Tag Archive | ethics

Ethics Engagement in Ethiopia

By Karla Zadnik, OD, PhD
College of Optometry

 

The Summer Institute’s research ethics course chugged along today. I started late, mostly because I didn’t realize most of my students were in the courtyard just outside the classroom in the bright morning sunshine, waiting for me to begin speaking. I lectured on the tenets of the Declaration of Helsinki (OSU faculty—you all remember those, right?) and the ethical use of animals in research (thanks Donna McCarthy!), but the highlight turned out to be the case study discussions.

I presented a case I’d heard at the 2008 Public Responsibility in Medicine & Research meeting. It weaves the tale of an imaginary city, Blovar, which is under siege such that its children are subsisting on an inadequate 400 calories. An entrepreneurial, mythical scientist who studies nutrition and brain function in children appears on the scene to conduct a purely observational study of the children. After carefully reading the case, the course attendees “went to town.” After their small group analysis of the case, I facilitated a discussion of the case. They didn’t need me. There were marked differences of opinion in the class. One attendee drew historical correlates, while another took the role of the Principal Investigator, cautioning the audience to assume that fellow scientists generally want to do a good job. The points made were lively, vehement even, yet collegial. All this before lunch!

The afternoon’s soundtrack was a thunderstorm of biblical proportions that hammered the roof of the classroom and lit up the sky. We all raised our voices in tune with the rain and created a chorus, celebrating the hard, thoughtful work of teaching and learning research-related ethics.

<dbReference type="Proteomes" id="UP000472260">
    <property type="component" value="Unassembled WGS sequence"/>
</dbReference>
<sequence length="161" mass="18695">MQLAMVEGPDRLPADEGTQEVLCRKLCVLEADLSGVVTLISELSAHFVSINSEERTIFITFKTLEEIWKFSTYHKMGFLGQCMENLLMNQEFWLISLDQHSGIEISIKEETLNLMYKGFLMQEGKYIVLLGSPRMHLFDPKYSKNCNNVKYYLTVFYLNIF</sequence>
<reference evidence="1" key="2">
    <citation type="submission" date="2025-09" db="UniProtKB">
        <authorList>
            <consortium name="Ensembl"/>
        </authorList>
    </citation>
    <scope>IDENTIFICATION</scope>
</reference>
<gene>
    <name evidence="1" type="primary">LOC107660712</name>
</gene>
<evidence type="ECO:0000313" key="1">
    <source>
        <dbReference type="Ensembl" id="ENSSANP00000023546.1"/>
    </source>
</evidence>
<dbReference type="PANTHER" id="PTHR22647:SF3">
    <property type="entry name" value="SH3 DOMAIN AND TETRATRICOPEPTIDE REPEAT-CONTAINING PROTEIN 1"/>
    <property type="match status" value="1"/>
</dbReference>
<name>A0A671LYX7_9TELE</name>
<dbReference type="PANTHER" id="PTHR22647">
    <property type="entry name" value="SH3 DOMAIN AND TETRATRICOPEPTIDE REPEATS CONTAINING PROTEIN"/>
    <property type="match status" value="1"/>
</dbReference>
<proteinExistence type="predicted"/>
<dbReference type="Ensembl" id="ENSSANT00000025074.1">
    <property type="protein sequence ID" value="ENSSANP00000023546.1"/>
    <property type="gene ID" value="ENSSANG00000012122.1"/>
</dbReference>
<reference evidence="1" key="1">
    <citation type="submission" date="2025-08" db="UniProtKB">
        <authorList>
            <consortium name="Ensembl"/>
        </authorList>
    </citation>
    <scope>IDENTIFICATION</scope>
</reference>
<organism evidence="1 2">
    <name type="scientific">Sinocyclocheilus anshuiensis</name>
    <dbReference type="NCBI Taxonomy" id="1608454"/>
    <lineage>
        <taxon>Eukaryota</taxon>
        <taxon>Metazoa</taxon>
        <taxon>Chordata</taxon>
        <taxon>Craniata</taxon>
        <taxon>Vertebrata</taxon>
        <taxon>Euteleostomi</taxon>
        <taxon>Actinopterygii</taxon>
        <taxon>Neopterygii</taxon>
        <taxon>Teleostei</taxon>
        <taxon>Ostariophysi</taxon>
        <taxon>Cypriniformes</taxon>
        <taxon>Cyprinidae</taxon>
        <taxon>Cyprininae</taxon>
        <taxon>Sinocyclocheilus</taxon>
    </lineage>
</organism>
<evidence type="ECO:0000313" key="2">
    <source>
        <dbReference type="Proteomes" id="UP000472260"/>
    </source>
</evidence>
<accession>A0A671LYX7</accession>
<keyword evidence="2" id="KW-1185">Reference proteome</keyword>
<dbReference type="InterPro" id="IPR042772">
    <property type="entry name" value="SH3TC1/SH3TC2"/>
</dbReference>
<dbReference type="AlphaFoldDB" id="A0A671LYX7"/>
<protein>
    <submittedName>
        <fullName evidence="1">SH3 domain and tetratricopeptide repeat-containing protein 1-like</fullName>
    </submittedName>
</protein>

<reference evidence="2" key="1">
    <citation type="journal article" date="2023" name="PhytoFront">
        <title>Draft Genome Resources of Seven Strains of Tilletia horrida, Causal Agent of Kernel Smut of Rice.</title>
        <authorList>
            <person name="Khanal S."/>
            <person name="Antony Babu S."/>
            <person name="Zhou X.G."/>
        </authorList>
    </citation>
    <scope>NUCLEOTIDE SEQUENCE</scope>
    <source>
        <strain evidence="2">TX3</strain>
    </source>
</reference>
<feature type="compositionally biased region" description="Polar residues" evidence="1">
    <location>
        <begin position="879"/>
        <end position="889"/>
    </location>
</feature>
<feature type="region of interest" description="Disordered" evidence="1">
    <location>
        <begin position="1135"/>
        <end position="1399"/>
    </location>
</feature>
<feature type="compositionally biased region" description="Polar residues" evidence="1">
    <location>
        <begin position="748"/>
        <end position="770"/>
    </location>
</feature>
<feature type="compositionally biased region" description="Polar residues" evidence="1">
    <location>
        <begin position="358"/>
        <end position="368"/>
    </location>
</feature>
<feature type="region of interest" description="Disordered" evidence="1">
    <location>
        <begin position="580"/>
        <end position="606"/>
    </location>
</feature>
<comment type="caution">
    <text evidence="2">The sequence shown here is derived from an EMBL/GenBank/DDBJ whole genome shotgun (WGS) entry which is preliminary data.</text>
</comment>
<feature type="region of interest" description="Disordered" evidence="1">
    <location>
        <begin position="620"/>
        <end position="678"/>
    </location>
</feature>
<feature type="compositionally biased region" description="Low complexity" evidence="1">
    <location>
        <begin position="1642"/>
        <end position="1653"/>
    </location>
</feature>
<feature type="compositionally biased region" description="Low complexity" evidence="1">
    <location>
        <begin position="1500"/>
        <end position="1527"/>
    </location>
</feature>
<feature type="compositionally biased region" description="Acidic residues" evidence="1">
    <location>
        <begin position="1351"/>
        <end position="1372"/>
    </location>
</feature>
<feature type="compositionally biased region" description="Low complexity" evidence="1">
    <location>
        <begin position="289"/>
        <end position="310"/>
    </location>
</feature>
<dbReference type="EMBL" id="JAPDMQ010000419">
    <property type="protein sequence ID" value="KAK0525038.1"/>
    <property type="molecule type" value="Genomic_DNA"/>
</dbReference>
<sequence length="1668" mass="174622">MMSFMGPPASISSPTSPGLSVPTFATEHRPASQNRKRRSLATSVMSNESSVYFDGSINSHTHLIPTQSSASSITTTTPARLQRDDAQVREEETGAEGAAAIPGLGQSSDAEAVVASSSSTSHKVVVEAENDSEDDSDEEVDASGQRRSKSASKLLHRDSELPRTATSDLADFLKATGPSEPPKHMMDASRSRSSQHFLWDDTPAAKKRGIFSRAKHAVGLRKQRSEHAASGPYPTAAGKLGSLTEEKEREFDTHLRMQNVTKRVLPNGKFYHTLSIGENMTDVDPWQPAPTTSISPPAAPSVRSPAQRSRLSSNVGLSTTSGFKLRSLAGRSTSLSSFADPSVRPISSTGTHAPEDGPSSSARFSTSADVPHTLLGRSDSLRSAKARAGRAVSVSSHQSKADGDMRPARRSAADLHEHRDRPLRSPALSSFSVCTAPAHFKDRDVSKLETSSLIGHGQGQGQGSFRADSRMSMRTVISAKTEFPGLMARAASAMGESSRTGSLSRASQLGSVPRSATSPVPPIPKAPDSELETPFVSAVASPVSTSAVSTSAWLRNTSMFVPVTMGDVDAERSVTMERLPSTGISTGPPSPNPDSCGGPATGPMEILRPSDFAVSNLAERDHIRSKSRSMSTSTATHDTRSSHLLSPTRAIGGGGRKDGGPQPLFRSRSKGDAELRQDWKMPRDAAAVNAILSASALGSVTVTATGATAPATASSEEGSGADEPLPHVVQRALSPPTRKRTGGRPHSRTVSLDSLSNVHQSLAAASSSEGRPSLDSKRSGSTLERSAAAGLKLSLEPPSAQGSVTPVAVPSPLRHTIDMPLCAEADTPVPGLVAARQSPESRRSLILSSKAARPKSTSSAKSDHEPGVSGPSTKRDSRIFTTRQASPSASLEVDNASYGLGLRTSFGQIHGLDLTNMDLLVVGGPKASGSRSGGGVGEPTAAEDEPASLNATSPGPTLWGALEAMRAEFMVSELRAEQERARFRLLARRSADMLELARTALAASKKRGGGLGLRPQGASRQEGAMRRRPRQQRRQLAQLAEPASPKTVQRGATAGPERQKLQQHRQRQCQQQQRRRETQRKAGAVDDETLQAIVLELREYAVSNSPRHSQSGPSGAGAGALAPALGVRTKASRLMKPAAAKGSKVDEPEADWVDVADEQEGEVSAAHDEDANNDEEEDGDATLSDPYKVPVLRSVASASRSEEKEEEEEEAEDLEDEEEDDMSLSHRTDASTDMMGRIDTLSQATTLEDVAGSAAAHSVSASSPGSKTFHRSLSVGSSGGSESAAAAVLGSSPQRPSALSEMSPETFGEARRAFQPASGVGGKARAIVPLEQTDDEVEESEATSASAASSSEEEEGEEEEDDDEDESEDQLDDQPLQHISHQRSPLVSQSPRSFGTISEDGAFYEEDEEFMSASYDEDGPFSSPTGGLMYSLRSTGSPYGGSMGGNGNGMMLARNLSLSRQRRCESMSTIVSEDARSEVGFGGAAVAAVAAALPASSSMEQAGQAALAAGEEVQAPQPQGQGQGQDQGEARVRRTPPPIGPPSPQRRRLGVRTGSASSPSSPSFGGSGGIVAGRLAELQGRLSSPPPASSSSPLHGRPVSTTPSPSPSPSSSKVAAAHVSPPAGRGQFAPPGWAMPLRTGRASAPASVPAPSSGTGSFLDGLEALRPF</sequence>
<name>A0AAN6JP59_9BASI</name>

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Research ethics in Ethiopia

By Karla Zadnik, OD, PhD
College of Optometry

ImageI was hosted by Dr. Seleshe Nigatu of the University of Gondar as I opened the research ethics class in the Summer Institute with a discussion of the Tuskegee Study. The study is the U.S.’s 1978 Belmont Report with its basic principles of respect for persons, beneficence/nonmaleficence, and justice. The class of almost 60 people from the University of Gondar and Addis Ababa University, along with other Ethiopian institutions of higher learning, had expertise ranging across medicine, veterinary medicine, economics, and pharmacy. The photographs depict the engaged students. In the late afternoon, the participants tackled their first two case studies, one on Image

reporting of results to an industry sponsor and the other an accurate analysis of a case of subtle plagiarism but plagiarism nonetheless. Tomorrow, the class tackles animal care and use in research and biorepositories (thanks to Donna McCarthy and Mark Merrick and their lecture materials).

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The transition from Addis Ababa to Gondar was ably assisted by advice from Dr. Jodi Ford from the College of Nursing, who taught research methods at the University of Gondar earlier in July.